For Alzheimer Disease, candidate treatments seek to slow disease progression, with a modest effect, typically a cognitive decline of the order of 15-20% slower with treatment than without. Because the effect is modest, it requires many participants to be demonstrated, up to 3,000 for large phase 3 trials.One way of increasing the effect is to target participants in the trial who will experience a rapid and significant phase of cognitive decline. On these patients, the treatment effect will be stronger than on participants who would have experienced a milder decline in cognition. We can therefore evaluate the efficacy of the treatment with a smaller number of these patients, known as fast-progressors. Techbio predicts disease progression and enables us to target fast-progressors by calculating a prognostic score for each participant.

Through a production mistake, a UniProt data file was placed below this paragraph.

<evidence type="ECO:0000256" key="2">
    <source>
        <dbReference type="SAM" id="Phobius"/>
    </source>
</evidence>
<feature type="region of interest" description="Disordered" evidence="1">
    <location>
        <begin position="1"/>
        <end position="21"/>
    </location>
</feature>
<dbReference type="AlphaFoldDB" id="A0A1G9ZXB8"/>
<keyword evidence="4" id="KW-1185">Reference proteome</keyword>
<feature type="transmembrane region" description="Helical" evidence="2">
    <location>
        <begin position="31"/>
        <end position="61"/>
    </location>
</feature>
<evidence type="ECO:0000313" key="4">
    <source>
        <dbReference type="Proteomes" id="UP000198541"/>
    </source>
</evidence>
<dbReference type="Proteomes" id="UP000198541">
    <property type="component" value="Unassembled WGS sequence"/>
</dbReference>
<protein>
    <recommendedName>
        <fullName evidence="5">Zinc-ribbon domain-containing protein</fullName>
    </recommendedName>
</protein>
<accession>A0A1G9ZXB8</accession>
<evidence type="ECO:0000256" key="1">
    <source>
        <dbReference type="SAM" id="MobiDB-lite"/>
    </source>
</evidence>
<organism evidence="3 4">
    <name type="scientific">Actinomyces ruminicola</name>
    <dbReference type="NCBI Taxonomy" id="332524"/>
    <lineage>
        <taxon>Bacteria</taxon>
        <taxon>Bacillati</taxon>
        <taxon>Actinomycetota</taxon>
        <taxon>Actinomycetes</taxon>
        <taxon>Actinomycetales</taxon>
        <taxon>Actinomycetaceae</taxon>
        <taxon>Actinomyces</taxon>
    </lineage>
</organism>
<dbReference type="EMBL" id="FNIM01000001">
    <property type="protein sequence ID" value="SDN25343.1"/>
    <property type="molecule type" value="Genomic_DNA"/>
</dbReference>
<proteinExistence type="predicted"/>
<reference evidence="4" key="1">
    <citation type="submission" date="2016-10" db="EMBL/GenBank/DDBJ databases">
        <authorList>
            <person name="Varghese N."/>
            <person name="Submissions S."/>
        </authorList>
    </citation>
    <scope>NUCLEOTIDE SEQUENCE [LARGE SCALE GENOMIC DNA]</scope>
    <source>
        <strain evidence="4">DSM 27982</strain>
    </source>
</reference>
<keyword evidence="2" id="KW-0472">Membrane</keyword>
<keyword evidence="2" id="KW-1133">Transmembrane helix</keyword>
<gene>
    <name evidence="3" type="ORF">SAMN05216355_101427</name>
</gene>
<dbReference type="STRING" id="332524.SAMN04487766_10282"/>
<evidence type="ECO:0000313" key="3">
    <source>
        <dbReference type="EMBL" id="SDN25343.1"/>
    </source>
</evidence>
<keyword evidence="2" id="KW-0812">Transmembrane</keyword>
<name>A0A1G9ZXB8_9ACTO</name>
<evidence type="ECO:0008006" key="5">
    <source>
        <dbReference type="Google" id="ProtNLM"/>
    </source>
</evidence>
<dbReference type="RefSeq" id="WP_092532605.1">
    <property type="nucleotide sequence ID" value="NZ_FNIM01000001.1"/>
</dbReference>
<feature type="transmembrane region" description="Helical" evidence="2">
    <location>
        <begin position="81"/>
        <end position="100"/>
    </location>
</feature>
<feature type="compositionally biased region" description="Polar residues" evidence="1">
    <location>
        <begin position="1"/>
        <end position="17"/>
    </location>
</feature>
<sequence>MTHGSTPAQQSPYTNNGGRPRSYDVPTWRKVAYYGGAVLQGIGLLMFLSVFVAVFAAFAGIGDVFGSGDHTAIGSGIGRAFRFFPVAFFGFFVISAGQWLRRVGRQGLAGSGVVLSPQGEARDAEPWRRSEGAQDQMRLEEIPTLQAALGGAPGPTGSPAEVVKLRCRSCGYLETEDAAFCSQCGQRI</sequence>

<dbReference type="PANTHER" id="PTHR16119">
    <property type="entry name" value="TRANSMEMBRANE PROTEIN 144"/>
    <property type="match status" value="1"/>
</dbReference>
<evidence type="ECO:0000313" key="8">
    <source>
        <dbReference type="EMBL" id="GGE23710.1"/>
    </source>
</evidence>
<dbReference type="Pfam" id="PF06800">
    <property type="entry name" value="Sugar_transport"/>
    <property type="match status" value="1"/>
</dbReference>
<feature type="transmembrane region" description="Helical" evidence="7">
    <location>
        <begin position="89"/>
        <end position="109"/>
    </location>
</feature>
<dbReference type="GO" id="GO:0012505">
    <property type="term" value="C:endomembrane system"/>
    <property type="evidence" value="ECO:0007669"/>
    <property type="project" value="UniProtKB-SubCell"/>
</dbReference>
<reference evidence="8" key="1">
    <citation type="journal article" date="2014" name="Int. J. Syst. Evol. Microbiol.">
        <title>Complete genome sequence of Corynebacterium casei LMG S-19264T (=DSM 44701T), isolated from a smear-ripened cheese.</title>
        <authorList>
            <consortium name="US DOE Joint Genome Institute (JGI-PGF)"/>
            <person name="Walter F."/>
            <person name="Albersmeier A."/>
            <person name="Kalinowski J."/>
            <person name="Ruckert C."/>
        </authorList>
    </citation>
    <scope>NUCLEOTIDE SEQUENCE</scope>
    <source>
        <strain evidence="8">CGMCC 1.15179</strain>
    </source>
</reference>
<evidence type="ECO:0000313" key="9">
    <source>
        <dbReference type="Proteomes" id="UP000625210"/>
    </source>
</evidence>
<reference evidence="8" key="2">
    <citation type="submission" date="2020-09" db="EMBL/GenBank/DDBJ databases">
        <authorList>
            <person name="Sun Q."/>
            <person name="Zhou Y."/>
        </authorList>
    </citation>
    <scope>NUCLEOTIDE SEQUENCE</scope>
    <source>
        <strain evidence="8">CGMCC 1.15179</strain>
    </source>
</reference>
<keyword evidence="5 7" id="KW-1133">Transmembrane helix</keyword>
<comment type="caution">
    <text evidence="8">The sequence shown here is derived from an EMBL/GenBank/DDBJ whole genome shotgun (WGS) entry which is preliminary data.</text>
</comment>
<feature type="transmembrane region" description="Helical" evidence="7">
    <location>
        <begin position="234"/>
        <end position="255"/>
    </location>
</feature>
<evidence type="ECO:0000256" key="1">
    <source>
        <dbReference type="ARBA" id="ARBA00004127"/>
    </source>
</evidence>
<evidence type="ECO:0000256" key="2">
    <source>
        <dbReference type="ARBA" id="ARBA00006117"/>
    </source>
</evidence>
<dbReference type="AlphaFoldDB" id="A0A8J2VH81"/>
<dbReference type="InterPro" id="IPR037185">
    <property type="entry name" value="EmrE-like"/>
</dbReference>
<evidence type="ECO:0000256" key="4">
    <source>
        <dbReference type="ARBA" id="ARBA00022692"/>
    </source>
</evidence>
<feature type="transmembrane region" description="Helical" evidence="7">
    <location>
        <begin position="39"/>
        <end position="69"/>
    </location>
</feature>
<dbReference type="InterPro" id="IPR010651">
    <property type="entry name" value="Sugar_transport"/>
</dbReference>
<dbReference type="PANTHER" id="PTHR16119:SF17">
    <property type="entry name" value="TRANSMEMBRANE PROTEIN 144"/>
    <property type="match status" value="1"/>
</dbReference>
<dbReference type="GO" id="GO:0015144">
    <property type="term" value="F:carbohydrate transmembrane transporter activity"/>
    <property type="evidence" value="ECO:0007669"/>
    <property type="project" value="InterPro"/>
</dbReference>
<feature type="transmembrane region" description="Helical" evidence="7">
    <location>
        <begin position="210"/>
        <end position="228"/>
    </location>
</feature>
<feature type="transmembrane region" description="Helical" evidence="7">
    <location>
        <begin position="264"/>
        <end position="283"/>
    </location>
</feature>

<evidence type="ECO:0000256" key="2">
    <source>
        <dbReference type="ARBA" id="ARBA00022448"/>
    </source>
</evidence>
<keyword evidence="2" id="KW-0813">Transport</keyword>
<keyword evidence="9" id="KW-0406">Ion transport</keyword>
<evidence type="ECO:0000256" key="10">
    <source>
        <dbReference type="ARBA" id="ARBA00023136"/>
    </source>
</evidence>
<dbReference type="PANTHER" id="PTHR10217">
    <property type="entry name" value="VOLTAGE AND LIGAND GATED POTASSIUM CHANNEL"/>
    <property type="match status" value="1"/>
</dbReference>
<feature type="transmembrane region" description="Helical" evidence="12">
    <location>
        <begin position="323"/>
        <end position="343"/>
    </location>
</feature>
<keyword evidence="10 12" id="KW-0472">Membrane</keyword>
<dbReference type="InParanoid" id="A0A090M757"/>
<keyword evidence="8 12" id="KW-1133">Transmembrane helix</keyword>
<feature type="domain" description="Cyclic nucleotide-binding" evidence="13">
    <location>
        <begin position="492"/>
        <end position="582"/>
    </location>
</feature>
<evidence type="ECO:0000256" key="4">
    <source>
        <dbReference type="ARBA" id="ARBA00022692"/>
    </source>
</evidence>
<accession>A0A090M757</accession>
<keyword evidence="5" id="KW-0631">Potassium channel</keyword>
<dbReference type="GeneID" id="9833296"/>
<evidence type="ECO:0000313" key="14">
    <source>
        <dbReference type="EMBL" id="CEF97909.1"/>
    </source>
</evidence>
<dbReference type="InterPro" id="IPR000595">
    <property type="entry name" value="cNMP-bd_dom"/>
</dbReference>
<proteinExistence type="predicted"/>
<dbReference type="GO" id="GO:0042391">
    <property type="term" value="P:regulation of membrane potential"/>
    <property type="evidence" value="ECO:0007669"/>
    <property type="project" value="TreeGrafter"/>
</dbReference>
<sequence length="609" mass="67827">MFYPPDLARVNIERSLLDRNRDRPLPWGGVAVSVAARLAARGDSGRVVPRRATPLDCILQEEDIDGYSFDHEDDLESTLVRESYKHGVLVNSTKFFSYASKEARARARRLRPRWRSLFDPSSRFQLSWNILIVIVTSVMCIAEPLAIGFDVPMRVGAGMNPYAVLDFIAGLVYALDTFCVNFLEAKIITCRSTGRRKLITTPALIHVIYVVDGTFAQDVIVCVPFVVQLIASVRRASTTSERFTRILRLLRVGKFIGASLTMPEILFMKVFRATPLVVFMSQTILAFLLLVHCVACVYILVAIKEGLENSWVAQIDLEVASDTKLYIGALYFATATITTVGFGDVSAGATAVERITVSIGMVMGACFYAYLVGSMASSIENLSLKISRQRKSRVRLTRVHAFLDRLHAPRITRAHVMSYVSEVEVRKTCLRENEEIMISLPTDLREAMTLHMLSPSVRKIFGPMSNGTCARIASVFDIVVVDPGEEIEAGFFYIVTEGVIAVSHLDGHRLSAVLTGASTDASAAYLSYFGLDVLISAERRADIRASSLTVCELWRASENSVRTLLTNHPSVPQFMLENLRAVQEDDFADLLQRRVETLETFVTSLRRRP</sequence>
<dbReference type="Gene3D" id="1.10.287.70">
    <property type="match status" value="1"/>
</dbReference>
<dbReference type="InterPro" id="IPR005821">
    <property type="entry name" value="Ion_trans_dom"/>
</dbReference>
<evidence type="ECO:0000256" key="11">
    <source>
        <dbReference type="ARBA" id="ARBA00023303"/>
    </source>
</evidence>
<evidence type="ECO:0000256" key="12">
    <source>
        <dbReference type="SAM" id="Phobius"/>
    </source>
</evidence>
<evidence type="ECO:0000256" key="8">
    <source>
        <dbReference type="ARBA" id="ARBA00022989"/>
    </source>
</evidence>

The development of all these boxes has even led to recommendations from expert : the EMA, followed by the FDA, have issued clear recommendations on the use of "prognostic scores" in clinical trials.

Another example is brain toxicity of compounds, no relevant cellular models exist today to assess the brain toxicity of a molecule. The consequence is because of many brain toxicities of molecules they failed during the passage to the clinic. Companies like Herophilus or Brainzell are leveraging biology innovation and AI to create preclinical brain models to reduce risk and accelerate the development of molecules targeting the brain.

Here are some examples:


Some challenges remain for the CNS sector: drugs targeting the brain must penetrate the Blood-Brain Barrier to reach their targets, presenting a challenge beyond mere interaction with the target to ascertain if they can effectively reach and affect it.